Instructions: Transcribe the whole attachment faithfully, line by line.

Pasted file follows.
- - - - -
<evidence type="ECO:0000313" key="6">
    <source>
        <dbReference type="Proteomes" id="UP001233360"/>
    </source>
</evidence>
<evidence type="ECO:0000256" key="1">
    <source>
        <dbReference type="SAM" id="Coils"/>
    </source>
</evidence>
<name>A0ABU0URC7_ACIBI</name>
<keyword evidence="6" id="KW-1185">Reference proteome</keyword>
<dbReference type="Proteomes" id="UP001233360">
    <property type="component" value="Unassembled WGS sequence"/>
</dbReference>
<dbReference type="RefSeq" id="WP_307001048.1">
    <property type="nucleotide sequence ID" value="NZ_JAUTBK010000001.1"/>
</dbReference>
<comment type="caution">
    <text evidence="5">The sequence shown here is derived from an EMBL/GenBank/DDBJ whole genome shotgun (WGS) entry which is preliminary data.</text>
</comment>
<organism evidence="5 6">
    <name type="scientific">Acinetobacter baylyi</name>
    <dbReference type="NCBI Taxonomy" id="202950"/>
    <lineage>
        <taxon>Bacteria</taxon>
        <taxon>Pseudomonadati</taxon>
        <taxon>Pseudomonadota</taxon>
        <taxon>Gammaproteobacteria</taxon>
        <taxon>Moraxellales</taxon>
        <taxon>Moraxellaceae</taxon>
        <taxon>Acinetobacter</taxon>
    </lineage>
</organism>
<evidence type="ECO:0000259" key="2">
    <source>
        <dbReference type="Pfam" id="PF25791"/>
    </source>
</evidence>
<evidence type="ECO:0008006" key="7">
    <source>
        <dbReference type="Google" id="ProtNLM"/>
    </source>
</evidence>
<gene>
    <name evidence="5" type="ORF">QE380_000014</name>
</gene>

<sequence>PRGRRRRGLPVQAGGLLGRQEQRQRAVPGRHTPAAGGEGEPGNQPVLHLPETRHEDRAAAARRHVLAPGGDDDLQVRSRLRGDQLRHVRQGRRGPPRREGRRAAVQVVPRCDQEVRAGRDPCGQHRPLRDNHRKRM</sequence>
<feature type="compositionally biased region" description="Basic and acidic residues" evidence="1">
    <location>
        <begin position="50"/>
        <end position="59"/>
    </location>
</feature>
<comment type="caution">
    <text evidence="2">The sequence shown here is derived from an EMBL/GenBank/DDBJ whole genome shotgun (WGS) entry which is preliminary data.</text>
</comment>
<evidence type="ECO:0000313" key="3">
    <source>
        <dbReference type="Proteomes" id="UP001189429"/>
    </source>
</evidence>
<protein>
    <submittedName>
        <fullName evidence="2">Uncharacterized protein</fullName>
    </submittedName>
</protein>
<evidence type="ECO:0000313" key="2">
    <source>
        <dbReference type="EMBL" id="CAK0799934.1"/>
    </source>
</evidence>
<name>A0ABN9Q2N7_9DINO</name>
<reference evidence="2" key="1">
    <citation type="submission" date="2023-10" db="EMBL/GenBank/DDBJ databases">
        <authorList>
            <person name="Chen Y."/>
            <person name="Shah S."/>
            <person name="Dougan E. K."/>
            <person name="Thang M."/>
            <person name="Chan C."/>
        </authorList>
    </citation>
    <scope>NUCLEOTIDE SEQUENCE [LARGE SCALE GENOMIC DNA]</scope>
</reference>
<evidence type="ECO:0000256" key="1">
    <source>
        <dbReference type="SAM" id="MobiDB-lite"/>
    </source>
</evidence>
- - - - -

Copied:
<evidence type="ECO:0000313" key="6">
    <source>
        <dbReference type="Proteomes" id="UP001233360"/>
    </source>
</evidence>
<evidence type="ECO:0000256" key="1">
    <source>
        <dbReference type="SAM" id="Coils"/>
    </source>
</evidence>
<name>A0ABU0URC7_ACIBI</name>
<keyword evidence="6" id="KW-1185">Reference proteome</keyword>
<dbReference type="Proteomes" id="UP001233360">
    <property type="component" value="Unassembled WGS sequence"/>
</dbReference>
<dbReference type="RefSeq" id="WP_307001048.1">
    <property type="nucleotide sequence ID" value="NZ_JAUTBK010000001.1"/>
</dbReference>
<comment type="caution">
    <text evidence="5">The sequence shown here is derived from an EMBL/GenBank/DDBJ whole genome shotgun (WGS) entry which is preliminary data.</text>
</comment>
<organism evidence="5 6">
    <name type="scientific">Acinetobacter baylyi</name>
    <dbReference type="NCBI Taxonomy" id="202950"/>
    <lineage>
        <taxon>Bacteria</taxon>
        <taxon>Pseudomonadati</taxon>
        <taxon>Pseudomonadota</taxon>
        <taxon>Gammaproteobacteria</taxon>
        <taxon>Moraxellales</taxon>
        <taxon>Moraxellaceae</taxon>
        <taxon>Acinetobacter</taxon>
    </lineage>
</organism>
<evidence type="ECO:0000259" key="2">
    <source>
        <dbReference type="Pfam" id="PF25791"/>
    </source>
</evidence>
<evidence type="ECO:0008006" key="7">
    <source>
        <dbReference type="Google" id="ProtNLM"/>
    </source>
</evidence>
<gene>
    <name evidence="5" type="ORF">QE380_000014</name>
</gene>

<sequence>PRGRRRRGLPVQAGGLLGRQEQRQRAVPGRHTPAAGGEGEPGNQPVLHLPETRHEDRAAAARRHVLAPGGDDDLQVRSRLRGDQLRHVRQGRRGPPRREGRRAAVQVVPRCDQEVRAGRDPCGQHRPLRDNHRKRM</sequence>
<feature type="compositionally biased region" description="Basic and acidic residues" evidence="1">
    <location>
        <begin position="50"/>
        <end position="59"/>
    </location>
</feature>
<comment type="caution">
    <text evidence="2">The sequence shown here is derived from an EMBL/GenBank/DDBJ whole genome shotgun (WGS) entry which is preliminary data.</text>
</comment>
<evidence type="ECO:0000313" key="3">
    <source>
        <dbReference type="Proteomes" id="UP001189429"/>
    </source>
</evidence>
<protein>
    <submittedName>
        <fullName evidence="2">Uncharacterized protein</fullName>
    </submittedName>
</protein>
<evidence type="ECO:0000313" key="2">
    <source>
        <dbReference type="EMBL" id="CAK0799934.1"/>
    </source>
</evidence>
<name>A0ABN9Q2N7_9DINO</name>
<reference evidence="2" key="1">
    <citation type="submission" date="2023-10" db="EMBL/GenBank/DDBJ databases">
        <authorList>
            <person name="Chen Y."/>
            <person name="Shah S."/>
            <person name="Dougan E. K."/>
            <person name="Thang M."/>
            <person name="Chan C."/>
        </authorList>
    </citation>
    <scope>NUCLEOTIDE SEQUENCE [LARGE SCALE GENOMIC DNA]</scope>
</reference>
<evidence type="ECO:0000256" key="1">
    <source>
        <dbReference type="SAM" id="MobiDB-lite"/>
    </source>
</evidence>